Speeding NASA spacecraft snaps photos of the most mysterious asteroids around

    NASA has blasted a spacecraft, traveling at speeds up to 92,000 mph, to the most mysterious asteroids in our solar system.

    Called the Trojan asteroids(opens in a new tab), they are trapped in two swarms — one in front and one behind Jupiter. Crucially, astronomers say these curious space rocks are preserved relics of our early solar system. But we have no close views nor samples. That’s why the Lucy mission, named after the ancient remains of a famous fossilized human skeleton, aims to visit these asteroids, which likely are the smaller building blocks of our diverse planets, including Earth.

    “If we want to understand ourselves, we have to understand these small bodies,” Hal Levison, a planetary scientist who leads the unprecedented mission to investigate the Trojans, told Mashable. “This is the first reconnaissance of the Trojan swarms.”

    And though the Lucy spacecraft is still over 330 million miles from these asteroids, it still captured its first footage of the Trojans, which you can see just below amid a background of stars.


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    The mission to the mysterious asteroids

    The Lucy mission will visit nine different Trojan asteroids over its 12-year mission, beginning in 2027.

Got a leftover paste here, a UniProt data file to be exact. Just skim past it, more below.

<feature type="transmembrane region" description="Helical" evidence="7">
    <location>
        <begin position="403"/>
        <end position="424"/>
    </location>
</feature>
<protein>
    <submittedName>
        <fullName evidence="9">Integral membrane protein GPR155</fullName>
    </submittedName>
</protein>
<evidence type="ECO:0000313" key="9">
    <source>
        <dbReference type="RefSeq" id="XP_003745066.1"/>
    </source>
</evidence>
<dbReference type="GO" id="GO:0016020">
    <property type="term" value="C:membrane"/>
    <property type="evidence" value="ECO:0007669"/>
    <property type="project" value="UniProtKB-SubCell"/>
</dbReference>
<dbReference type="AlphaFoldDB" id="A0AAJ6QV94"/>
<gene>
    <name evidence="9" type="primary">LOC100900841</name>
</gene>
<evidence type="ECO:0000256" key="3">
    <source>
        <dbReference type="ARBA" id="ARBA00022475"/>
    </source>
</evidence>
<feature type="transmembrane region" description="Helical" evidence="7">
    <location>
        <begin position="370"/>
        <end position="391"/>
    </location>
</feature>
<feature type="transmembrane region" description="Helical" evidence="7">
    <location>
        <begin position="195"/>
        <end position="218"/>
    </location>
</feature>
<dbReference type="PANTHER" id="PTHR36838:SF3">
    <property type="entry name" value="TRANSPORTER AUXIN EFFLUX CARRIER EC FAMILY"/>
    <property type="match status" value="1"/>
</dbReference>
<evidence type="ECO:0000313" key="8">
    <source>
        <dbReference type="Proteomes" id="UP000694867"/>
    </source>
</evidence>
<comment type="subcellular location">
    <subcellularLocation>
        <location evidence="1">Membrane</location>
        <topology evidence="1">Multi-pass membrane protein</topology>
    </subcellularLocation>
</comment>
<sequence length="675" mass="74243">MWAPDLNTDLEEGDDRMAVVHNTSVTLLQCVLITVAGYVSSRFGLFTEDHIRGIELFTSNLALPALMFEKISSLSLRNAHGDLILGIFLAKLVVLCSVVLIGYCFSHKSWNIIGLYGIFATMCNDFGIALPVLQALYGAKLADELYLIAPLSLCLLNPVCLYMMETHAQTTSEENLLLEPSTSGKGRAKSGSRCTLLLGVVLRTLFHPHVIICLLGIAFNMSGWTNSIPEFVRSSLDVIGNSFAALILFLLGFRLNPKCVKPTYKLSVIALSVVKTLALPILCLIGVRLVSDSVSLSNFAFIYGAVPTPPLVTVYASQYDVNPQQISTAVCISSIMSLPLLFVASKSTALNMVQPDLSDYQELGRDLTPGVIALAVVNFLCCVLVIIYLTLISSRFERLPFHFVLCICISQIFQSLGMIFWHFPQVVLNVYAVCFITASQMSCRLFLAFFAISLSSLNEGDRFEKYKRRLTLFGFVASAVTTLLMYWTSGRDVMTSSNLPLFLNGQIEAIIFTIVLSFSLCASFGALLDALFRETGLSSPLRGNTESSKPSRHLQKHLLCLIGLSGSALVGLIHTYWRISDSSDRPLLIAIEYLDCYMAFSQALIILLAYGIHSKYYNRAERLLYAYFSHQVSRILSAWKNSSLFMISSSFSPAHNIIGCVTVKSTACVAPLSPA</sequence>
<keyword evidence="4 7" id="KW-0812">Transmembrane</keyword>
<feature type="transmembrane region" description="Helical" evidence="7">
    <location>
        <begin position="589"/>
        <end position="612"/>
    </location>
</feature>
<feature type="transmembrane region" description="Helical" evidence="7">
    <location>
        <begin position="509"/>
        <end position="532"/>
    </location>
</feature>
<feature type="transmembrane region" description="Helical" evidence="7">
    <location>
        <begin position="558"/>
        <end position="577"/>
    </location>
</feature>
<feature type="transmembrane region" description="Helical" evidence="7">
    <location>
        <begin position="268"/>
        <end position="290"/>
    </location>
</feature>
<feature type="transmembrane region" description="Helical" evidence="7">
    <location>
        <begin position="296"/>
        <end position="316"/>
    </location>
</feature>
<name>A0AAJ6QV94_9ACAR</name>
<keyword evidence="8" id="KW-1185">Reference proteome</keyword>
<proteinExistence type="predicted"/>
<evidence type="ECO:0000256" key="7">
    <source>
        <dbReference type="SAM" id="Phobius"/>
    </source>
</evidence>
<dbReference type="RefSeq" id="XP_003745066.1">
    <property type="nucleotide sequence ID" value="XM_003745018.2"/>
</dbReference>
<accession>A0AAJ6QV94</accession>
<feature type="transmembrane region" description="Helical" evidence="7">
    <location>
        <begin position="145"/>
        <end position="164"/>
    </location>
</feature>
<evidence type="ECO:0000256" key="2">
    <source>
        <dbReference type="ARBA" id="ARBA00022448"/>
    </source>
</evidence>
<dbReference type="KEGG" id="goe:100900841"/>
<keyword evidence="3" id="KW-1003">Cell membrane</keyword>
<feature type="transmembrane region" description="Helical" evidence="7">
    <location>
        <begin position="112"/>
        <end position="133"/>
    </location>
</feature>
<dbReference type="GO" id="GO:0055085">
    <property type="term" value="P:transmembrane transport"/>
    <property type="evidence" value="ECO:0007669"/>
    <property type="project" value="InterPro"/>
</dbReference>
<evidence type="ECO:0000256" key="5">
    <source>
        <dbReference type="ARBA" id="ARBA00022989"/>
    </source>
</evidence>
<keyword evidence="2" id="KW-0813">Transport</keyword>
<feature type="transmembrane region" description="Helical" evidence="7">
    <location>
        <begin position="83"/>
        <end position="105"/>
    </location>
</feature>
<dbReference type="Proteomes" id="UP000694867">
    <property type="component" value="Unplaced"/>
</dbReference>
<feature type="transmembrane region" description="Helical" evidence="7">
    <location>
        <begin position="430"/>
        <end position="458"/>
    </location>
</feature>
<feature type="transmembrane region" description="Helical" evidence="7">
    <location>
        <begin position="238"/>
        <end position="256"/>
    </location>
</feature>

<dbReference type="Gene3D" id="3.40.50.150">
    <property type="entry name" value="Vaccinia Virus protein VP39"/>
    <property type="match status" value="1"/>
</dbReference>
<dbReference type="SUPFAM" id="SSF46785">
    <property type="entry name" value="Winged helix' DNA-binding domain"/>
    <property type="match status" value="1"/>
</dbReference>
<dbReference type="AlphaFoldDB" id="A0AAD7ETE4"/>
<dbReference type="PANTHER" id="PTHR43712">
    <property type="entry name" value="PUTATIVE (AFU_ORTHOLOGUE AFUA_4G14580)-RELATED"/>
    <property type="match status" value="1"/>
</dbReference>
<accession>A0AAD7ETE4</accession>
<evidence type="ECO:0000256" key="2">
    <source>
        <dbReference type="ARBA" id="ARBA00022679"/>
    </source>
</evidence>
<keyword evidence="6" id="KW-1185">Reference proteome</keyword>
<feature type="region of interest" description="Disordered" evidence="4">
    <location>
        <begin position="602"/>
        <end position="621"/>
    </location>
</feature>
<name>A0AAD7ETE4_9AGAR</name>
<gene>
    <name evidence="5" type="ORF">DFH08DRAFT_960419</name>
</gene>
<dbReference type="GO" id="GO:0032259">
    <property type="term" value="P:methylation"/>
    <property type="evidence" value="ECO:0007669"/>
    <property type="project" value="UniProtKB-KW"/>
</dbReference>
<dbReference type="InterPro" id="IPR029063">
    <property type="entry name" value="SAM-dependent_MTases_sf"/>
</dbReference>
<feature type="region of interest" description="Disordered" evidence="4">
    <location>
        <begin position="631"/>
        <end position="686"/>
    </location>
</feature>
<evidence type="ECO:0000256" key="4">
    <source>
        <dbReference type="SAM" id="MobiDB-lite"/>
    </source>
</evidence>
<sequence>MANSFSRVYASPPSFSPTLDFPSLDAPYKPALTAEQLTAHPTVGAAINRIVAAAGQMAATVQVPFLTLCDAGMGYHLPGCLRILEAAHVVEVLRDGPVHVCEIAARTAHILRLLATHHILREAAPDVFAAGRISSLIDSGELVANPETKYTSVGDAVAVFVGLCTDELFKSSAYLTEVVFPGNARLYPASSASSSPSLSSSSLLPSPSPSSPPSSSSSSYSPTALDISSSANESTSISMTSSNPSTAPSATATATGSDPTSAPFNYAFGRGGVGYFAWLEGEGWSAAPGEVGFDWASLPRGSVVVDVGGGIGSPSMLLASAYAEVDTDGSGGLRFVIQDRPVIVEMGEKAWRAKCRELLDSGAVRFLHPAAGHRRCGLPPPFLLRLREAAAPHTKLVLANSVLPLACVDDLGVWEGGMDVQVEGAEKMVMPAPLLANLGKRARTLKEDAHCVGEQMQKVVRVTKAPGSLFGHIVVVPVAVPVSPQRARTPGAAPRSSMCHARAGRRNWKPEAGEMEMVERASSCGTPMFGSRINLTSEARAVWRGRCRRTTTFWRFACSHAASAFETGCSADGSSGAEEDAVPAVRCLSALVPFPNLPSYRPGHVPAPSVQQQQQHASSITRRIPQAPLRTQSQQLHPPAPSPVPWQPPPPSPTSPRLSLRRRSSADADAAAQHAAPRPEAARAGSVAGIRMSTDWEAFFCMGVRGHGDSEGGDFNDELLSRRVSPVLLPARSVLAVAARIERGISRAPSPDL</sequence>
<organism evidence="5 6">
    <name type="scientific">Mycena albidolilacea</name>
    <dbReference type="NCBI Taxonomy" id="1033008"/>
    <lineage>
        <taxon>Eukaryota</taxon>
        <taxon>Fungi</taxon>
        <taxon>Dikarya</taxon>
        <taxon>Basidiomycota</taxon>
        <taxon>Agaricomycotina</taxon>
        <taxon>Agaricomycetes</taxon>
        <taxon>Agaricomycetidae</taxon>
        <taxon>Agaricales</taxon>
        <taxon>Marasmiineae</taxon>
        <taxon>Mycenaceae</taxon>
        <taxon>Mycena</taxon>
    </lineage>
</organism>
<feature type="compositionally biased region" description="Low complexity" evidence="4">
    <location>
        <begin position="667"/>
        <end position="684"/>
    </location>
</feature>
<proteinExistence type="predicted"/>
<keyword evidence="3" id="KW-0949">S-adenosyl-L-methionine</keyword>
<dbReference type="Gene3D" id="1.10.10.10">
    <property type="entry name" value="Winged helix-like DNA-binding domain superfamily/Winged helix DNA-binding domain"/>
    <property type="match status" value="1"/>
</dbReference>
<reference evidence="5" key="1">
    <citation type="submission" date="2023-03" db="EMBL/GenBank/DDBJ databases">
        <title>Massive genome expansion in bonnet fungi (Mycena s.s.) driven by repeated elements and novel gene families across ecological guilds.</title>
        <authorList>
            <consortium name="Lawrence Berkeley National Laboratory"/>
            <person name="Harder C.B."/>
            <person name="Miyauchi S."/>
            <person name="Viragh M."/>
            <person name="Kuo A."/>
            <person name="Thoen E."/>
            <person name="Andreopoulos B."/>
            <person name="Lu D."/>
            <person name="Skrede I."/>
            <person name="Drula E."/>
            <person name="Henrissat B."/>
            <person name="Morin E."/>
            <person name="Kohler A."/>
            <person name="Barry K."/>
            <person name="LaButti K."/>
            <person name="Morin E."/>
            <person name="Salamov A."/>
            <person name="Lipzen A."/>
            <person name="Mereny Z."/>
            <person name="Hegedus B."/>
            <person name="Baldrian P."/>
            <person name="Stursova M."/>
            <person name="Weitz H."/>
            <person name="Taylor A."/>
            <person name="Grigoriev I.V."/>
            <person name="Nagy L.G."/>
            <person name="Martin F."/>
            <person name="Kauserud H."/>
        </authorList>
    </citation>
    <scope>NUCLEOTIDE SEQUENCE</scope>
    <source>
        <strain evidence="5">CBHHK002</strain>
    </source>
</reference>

Most of the endeavor will involve traveling to and around the Trojans in a serpentine, looping journey. The craft won’t take any samples, but will swoop in for some close fly-bys of the asteroids. In total, the mission will closely observe the rocks with a slew of different cameras for just around 24 hours. The craft, with vast distances to cover, will be hauling through space, and zooming by these objects.

    “We’re not going to be able to blink,” Levison said.

    “We’re not going to be able to blink.”

    Planetary scientists suspect the Trojans got stuck around Jupiter billions of years ago, some 880 million years after the solar system formed. Before that, they likely roamed the distant icy fringes of our solar system, before an upheaval sent them hurtling near the gas giant Jupiter. That’s why they’re considered largely preserved solar system “fossils.”

    Lucy’s powerful cameras, including a spectrometer that can see what these asteroids are composed of, will observe the rocks’ composition, mass, and geologic history. They’ll see how icy the Trojans are, and how different they are from each other.

    A graphic showing the two swarms of trojan asteroids in our solar system, and the Lucy spacecraft’s journey around them.
    Credit: Southwest Research Institute

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    Levison expects to be surprised by what Lucy beams back. The mission will give scientists unprecedented insight into how our solar system, and humble blue planet, evolved and matured into the eight-planet realm we see today.

    “I can’t wait to see what mysteries the mission uncovers!” NASA Administrator Bill Nelson said in a statement(opens in a new tab).

    Read the full article here

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